• Furthermore, the order that I listed the parties above indicates my prediction for the share of the vote. UKIP and Labour are locked in a tight race for first; I hope Labour wins. (Not because I like Labour, but because UKIP are ignorant racists who would destroy the economy if their policies came to pass) Similarly, the Greens and the Liberal Democrats are locked in a tight race for, um, fourth place. Hopefully my vote will help the Greens pull ahead.

Nice to have my first election be one where my vote actually makes something of a difference. That's a bit new to me. In the US, I have never lived in a swing state, so my votes for president are never relevant.

For that matter, when the national election comes around next year, I can vote for Mickey Mouse for all the good it would do. Andrew Smith (Labour) has been MP for Oxford East since 1987, and if he's running, he will win. Actually, the Oxford East constituency has only existed since 1983, so he's held the seat for most of that time.[*] If I lived on the other side of town, that would be more interesting; the Oxford West & Abingdon constituency is a marginal district, likely to swing between the Tories and the Lib Dems.

Anyway, let's see if my predictions about today bear any relation to the actual results...

[*] Before 1983, there was simply the Oxford constituency, which had existed for nearly 700 years, since 1295. Shame they had to split it in two, really.
I returned upstairs to Chiron Beta Prime, our flat, and consumed said breakfast. Then it was time for a run. Normally, setting out for a 60 minute run would no longer qualify as newsworthy. After all, I do these a couple of times each week now. However, I was determined that today's run would be different.

As mentioned above, I live in the neighbourhood of Headington. Headington sits at the top of the similarly named Headington Hill. Headington Hill is steep. Intimidatingly so. Only once have I successfully ridden my bicycle all the way up the hill; normally I make it halfway before dismounting and walking the bike up the rest of the way.

When I took up running in 2012, I was very careful to choose routes in East Oxford that would avoid running down the hill. After all, what goes down must come up! As my runs got progressively longer, these proto-routes merged into what became my "standard run" -- a 12 km loop around the eastern portion of Oxford. This is all fine and good... but running the same route eventually gets dull. A few months ago, I broadened my horizons with runs that start by going down the hill in the first five minutes, then spend the rest of the workout running up a gentle gradient that takes me back home without ever needing to climb the steep hill.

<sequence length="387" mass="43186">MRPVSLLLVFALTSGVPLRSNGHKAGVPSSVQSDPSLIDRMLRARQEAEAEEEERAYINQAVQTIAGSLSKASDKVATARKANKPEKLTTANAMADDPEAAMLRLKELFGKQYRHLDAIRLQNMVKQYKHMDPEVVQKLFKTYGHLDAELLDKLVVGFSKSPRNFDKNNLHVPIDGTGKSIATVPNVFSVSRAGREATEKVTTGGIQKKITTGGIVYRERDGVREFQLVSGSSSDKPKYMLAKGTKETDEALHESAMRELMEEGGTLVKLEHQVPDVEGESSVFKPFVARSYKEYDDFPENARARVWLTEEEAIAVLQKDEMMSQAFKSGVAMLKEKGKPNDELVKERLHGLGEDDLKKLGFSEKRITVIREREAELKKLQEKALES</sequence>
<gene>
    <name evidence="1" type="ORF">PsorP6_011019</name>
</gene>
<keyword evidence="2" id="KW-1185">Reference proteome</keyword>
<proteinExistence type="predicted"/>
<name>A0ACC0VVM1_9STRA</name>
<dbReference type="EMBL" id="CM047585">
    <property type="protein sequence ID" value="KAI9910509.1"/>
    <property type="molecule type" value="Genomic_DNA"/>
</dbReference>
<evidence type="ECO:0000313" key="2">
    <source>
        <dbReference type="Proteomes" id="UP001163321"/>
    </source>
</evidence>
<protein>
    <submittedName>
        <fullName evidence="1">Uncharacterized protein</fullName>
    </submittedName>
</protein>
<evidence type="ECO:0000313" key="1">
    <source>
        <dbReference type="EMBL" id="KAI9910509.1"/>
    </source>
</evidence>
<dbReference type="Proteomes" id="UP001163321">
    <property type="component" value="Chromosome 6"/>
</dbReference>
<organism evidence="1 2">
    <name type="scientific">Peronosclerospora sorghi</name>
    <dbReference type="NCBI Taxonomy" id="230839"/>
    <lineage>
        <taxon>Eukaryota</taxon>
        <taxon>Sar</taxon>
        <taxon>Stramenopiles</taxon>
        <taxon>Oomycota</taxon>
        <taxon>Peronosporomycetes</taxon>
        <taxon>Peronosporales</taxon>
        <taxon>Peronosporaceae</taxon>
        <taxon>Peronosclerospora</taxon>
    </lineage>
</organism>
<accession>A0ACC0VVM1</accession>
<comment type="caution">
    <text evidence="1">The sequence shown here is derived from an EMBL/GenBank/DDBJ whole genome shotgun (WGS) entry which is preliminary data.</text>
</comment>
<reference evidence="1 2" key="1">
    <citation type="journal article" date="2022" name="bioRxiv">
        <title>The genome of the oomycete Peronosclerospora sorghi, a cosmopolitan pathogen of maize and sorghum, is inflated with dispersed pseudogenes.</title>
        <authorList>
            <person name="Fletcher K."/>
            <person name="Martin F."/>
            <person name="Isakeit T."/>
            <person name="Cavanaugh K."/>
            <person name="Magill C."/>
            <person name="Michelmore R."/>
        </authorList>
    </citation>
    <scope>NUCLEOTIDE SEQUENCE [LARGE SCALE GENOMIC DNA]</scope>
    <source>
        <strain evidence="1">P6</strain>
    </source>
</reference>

This, too, was good. Tis a nice route and sometimes allows me to run past my darling [ profile] miss_amaranth when she walks to work. Nothing wrong with this route -- or the original -- and I plan to continue using them both.

That said, I have been running for nearly eighteen months now. In my travels, I have encountered hillier locations than Oxford. My standard run in Tokai, Japan has a steep section; when visiting Mom in Staten Island, NYC in December, I also ran up a couple of hills (e.g., Forest Hill and Todt Hill) that I estimate are steeper than Headington Hill. Thus, on Monday I decided that the time to fear Headington Hill had passed. I would demystify the experience by taking the bull by the horns.

The route was simple to devise -- merely reversing my path would take me down a gentle gradient for 45 minutes, then up Headington Hill in the last 5 - 10 minutes of the run. And that, my friends, is precisely what I did.

Post run, I am actually very pleased with myself. As suspected, running the hill was far less difficult than I had once envisioned. Surprisingly enough, I made very good time for today's run, too. My overall pace was 5:24 for sixty minutes, which means that I ran 11.1 km in an hour. That doesn't break the current record (5:10), but it is faster than the average (about 5:30). Indeed, during the kilometer that included the hill, I still managed a pace of 5:31. Not too shabby!

I hate to say it, but methinks that there will be more running up Headington Hill in my future. It isn't fun, but it is doable... and it is good for me. Maybe I can aim to tackle nearby Shotover Hill sometime soon.